Feeding Fridays – Offering The Best Pureed Food


Cindy Morrison, M.S., CCC-SLP, CLC

What is the best food to offer to my baby first is a question that I frequently get asked, both at work and in our circle of friends. Should I start with veggies?  Does my baby really need everything that is added in this rice cereal?  Will I give my baby a sweet tooth if I start with fruit?

The American Academy of Pediatrics guidelines recommend that your baby get all of their nutritional needs met by breast milk or formula during the first year of their life. Since food introductions are purely supplemental at this point, it truly does not make a difference which tastes you choose to introduce first. That doesn’t mean that the introduction of pureed foods is not important; it’s quite the contrary.

The role of introducing solids has far more important goals than nutrition (remembering that nutrition is being met by breast milk and/or formula). It begins the sensory journey of oral eating, teaches your family’s unspoken mealtime routine (i.e. sitting in your chair, prayer, turn-taking during family conversations) and helps to strengthen muscles in the oral cavity to aid in the development of speech.

So what about those questions above?

My answer for the best pureed food choice is always the same.  Simply pick something that is in season and avoid the top 8 food allergens (listed below). Your child is going to eventually have food preferences just like you do, so it’s ok to relax and take comfort in knowing that there is no preferred order for introducing fruits and vegetables.

As for the rice cereal, it’s honestly the last food that I personally offer. While the marketing on the cereal boxes and cans talk about all the wonderful additives inside, unless your pediatrician has specifically told you that you need to add this food, its unnecessary and there are much better tasting foods to try first. I know that my babies are having their nutrition met by breast milk, so the last thing that I want to do is offer them a grainier version of breast milk or formula.  I do not offer rice until they are big enough to eat soft solids and enjoy rice in its true form (varies by child, but generally occurs around 12-14 months).

When I introduce pureed foods, I focus more on how I am introducing them rather than what I am introducing. My son, Henry, started his food journey eating pureed apples. As an allergy mom, I always take caution and I give a full five days to watch for any reactions to new foods before I offer another one.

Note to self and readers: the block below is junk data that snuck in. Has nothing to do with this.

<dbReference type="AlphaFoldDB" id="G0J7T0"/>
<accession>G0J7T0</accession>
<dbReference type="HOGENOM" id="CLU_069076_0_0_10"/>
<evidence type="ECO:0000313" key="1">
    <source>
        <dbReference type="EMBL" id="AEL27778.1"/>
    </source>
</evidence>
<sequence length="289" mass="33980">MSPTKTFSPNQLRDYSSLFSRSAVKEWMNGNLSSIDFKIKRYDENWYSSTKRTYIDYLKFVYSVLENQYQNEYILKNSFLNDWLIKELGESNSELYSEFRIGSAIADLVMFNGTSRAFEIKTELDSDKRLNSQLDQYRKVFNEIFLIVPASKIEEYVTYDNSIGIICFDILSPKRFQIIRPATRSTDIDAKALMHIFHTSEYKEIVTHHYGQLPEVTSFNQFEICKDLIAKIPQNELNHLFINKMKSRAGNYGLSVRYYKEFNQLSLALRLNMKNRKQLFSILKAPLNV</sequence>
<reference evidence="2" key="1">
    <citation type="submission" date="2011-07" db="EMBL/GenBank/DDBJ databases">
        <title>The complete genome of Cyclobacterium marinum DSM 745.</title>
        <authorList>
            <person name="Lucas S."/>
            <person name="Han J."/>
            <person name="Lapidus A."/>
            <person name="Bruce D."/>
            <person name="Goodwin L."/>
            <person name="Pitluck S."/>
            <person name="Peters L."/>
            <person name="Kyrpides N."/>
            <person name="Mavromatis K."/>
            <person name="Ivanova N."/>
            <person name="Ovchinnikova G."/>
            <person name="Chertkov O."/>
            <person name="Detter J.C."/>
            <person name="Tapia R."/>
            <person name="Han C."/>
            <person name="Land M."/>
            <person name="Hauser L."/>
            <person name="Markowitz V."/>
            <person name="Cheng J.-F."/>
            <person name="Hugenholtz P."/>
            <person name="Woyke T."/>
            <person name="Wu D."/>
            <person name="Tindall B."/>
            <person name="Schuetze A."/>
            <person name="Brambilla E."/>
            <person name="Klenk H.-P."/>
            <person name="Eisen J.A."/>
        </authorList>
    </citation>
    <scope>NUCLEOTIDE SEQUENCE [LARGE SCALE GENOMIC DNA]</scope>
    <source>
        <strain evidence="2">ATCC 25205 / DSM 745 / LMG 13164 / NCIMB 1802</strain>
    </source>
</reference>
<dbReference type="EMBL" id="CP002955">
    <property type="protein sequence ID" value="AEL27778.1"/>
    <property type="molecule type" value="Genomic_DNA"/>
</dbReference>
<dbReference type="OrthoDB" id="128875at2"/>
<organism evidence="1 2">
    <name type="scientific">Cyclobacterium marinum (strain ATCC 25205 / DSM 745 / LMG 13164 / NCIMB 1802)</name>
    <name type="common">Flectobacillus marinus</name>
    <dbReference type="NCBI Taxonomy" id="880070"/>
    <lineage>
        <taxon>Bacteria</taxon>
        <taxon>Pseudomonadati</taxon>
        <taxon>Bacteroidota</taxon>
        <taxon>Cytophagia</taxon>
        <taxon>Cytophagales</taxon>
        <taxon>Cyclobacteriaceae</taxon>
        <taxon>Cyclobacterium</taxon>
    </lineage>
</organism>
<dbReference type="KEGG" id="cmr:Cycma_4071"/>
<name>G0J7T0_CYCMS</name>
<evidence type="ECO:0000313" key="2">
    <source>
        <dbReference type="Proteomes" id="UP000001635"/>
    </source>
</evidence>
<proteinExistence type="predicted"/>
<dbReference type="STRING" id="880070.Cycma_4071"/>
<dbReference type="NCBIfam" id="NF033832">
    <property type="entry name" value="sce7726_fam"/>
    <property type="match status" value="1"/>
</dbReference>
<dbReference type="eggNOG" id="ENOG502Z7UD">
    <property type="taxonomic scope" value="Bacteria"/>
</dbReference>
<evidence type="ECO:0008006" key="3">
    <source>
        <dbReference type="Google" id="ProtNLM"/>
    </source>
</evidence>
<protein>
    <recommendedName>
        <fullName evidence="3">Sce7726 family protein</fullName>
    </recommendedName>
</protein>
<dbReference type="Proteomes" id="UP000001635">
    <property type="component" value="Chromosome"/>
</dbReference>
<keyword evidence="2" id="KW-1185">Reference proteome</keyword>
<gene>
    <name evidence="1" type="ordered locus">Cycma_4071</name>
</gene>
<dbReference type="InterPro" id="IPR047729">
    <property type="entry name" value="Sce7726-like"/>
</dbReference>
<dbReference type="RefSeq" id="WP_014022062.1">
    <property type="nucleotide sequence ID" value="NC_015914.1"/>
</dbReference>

Henry loves apples. Apples help his little body with digestion and are a safe food choice, so I use apples as his food base. Yes, a food base. That means that every time I offer pureed food right now it’s apples, and each week, I expand his food introductions by adding one new food into them.  By adding only one new food to the apple puree, there is no question as to which food is new in the event of a food allergy reaction.

Are you wondering why I do it this way?

In general, people introduce new foods, one at a time. This method switches the taste offered on the spoon every few days and teaches many babies to expect change (sometimes good and sometimes not!).  The varying change in tastes is enjoyed by some babies, but  can lead others to become cautious eaters. Instead of switching to a whole new food/taste each week, these two-part blends allow me to gradually introduce new tastes and avoid large contrasts in flavors which can lead to mistrust, avoidance and ultimately food refusals (if one taste isn’t agreeable). Using a food base teaches my son that he can always trust what is being presented to him on his spoon is going to be familiar.  This trust is really important to establish at this early stage of eating to avoid picky eaters later on.

I steam and blend all of our foods at home in our Vitamix and then freeze them for storage.  When I defrost the puree at mealtime, I keep the purees cool (but not cold) to provide some added comfort to Henry’s sore, teething gums.

Here’s our food schedule so far:
Week 1: Apples
Week 2: Apples & Cherries (photo above: defrosted before offered by mouth)
Week 3: Apple & Pears
Week 4: Apple & Apricots
Week 5: Apple & Sweet Potato (adding in some vegetables)

Foods we avoid during the first year are the top allergenic foods:

  • Cows Milk
  • Egg White
  • Fish
  • Shellfish
  • Nut
  • Peanuts
  • Soy
  • Strawberry
  • Wheat

Foods we avoid during early introductions that are known to cause/increase gas:
(The very last thing I want to associate with oral eating is a painful belly afterwards.)

  • Cow’s Milk
  • Broccoli
  • Onion
  • Cucumber
  • Cabbage
  • Lentils
  • Peas
  • Cauliflower

Are you ready to begin pureed foods with your baby?  Make sure you’ve taken all the steps to prepare your family for this next fun stage in your baby’s life.

1) Get certified in CPR & Basic Life Support (so you are ready if something goes wrong)

2) Learn the signs of Food Allergies

3) Look for signs of readiness

4) Learn the REAL stages of eating and discuss an individualized plan to best meet your child’s needs with your pediatrician

Happy, Healthy Eating!